Long term use of prednisone is classified as six weeks or more. Not two years.
Here are a list of symptoms that my doctors have attributed to use of prednisone, including one glaring, obvious manifestation. (Do not say fat face. DO NOT SAY FAT FACE.)
Depression, mania, weakness and fatigue, blurred vision, abdominal pain, infections, acne, INSOMNIA (ding ding ding! We have a winner!), weight gain, crazy hunger, facial swelling and dizziness.* And diabetes, which is why I've been sticking myself with insulin every time I go on a high dose.
Prednisone works, so that's why it's been my go-to for the past few years. But it's made me slightly insane, and not in the good way that most drugs do.
Here's an example of a good drug: in college, I got stoned and saw Willy Wonka. I thought all the Munchkins were tiny George Lopezes. It was frightening and sort of like being stuck inside a TBS commercial loop, but still sort of of awesome.
Here's an example of a bad drug: This morning, I got up at 5 and fell out of bed. Then I tried to walk to the bathroom. I fell into the wall. Then I sat on the toilet, and fell face forward onto the floor. A variation of this has been happening all week. I asked my doctor and she was all "Yeah. Prednisone."
But! GOOD NEWS! I'm tapering down from 60 mg and soon I'll be free of the drug. (This is where my pessimistic self says yeah, until next time dummy.) Last night, I took my first dose of Thalomid, a drug used to treat leukemia. The side effects of Thalomid are not pretty, no. But it's better than prednisone, which my endocrinologist said, quite simply and without a hint of a smile, would kill me. I'm 25.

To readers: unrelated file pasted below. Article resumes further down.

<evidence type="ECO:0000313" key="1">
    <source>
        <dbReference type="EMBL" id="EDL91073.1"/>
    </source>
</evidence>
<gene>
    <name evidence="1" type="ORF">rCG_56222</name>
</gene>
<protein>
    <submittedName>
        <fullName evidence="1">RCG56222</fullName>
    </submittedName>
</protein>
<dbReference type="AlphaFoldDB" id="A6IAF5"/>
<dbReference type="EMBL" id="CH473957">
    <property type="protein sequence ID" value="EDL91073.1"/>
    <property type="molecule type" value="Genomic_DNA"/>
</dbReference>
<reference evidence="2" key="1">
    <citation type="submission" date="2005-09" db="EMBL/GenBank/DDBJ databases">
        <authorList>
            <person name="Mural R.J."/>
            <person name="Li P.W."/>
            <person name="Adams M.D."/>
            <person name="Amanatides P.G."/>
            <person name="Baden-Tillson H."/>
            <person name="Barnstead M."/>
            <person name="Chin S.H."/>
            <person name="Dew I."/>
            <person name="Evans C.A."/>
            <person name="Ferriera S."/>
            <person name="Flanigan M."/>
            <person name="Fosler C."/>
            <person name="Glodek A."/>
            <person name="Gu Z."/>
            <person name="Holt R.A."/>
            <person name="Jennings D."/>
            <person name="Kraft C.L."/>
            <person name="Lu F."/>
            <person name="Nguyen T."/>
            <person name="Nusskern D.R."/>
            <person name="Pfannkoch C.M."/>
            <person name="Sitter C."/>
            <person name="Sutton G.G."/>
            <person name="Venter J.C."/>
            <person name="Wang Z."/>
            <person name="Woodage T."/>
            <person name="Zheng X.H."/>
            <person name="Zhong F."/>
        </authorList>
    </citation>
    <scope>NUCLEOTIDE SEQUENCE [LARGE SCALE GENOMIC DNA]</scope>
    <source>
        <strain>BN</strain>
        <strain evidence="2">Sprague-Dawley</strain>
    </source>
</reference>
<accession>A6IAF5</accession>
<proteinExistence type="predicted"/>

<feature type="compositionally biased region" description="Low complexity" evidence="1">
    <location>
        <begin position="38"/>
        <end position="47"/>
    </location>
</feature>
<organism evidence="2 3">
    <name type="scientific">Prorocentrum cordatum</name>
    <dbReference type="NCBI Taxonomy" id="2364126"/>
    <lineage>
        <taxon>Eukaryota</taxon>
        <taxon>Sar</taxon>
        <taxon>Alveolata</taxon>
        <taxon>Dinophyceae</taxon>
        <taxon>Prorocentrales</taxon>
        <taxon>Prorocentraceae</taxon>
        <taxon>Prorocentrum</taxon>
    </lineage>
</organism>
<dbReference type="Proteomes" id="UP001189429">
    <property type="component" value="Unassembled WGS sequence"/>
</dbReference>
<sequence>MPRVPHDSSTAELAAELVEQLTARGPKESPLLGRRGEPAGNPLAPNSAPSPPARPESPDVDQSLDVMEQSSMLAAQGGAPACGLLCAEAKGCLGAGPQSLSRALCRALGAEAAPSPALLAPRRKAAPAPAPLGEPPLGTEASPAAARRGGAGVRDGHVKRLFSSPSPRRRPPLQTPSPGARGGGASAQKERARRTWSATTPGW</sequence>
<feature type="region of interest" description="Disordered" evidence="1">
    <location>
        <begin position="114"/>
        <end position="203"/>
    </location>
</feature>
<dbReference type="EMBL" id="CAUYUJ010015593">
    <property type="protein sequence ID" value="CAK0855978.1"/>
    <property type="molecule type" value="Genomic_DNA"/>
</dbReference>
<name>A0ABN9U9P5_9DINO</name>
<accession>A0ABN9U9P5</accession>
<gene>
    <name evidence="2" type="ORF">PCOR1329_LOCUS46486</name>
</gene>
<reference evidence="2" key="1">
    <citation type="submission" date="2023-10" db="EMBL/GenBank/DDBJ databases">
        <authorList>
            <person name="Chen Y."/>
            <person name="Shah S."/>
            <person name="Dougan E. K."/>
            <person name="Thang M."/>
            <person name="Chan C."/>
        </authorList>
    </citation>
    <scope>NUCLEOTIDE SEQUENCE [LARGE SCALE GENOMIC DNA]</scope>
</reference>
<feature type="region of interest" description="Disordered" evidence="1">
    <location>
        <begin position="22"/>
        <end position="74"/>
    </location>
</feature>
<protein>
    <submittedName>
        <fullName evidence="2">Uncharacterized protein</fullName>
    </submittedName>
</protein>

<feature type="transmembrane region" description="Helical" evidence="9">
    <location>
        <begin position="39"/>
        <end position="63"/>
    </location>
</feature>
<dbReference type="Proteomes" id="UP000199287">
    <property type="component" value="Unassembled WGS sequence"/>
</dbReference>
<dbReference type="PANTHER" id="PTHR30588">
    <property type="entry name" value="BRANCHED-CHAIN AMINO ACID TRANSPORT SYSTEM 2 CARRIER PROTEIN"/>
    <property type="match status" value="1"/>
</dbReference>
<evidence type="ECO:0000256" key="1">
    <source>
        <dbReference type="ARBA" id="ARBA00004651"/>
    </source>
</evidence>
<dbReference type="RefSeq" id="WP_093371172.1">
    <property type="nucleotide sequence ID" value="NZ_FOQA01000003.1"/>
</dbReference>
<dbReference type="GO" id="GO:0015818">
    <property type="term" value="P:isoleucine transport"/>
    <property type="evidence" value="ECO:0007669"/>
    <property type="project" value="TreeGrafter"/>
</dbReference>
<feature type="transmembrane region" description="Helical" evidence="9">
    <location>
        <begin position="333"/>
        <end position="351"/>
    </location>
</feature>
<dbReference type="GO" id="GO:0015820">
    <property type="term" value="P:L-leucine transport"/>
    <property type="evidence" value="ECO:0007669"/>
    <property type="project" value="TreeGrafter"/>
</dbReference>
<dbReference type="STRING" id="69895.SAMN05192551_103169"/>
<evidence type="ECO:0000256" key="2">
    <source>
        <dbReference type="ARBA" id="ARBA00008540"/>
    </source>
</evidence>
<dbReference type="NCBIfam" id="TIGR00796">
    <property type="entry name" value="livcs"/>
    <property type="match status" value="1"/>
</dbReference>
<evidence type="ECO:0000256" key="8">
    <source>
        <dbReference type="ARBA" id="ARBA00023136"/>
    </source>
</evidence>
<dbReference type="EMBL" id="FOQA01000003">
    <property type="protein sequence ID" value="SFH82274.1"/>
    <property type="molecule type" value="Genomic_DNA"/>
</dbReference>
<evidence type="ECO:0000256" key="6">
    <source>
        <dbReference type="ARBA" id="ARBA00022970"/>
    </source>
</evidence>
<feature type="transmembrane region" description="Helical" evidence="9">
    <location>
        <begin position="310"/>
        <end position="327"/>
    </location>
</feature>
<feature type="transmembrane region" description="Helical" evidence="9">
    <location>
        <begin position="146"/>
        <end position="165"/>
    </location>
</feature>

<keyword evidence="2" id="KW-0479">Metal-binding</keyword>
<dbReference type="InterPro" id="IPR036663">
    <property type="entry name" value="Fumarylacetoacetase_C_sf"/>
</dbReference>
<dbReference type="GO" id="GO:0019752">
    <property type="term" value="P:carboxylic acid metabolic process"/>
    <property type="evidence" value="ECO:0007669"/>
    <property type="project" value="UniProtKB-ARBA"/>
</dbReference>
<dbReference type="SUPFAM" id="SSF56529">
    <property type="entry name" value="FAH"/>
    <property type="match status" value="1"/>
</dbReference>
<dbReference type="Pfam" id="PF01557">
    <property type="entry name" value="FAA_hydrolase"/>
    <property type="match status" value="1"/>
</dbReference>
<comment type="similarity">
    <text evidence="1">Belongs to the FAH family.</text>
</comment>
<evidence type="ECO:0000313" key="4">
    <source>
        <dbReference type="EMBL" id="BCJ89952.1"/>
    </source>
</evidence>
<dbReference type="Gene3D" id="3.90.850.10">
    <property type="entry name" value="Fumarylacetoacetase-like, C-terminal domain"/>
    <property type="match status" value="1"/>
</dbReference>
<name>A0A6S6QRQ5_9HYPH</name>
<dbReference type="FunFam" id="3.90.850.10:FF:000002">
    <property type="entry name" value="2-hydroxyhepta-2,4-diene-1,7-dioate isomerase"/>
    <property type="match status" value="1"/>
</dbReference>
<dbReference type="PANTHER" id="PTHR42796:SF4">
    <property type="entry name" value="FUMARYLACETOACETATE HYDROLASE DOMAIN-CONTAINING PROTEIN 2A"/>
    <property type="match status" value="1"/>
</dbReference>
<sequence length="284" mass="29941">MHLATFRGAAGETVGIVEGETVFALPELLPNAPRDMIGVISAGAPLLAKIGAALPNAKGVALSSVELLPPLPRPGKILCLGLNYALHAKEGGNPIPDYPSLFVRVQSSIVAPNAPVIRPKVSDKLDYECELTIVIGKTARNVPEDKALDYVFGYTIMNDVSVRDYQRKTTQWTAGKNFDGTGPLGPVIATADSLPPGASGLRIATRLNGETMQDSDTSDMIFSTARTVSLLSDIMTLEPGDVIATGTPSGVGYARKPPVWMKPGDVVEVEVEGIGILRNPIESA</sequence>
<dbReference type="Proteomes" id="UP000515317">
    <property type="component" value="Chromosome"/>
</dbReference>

So, to wrap up, my medically challenged friends: prednisone is evil. The new drug: lesser evil. And remember: any sort of fat you might see on my body is the drug's fault and not from Twizzlers/beer/mac and cheese/funnel cake/fried chicken/soft pretzels/my feelings.
Stay off the drug if you can. Be happy you have good health. And donate money to autoimmune research so that no one--no one--ever has to suffer through prednisone's effects again.
*Note: this post has been slightly aided by Sarah Manguso's excellent memoir, The Two Kinds of Decay and various shit I Googled. ALSO BY MY LIFE.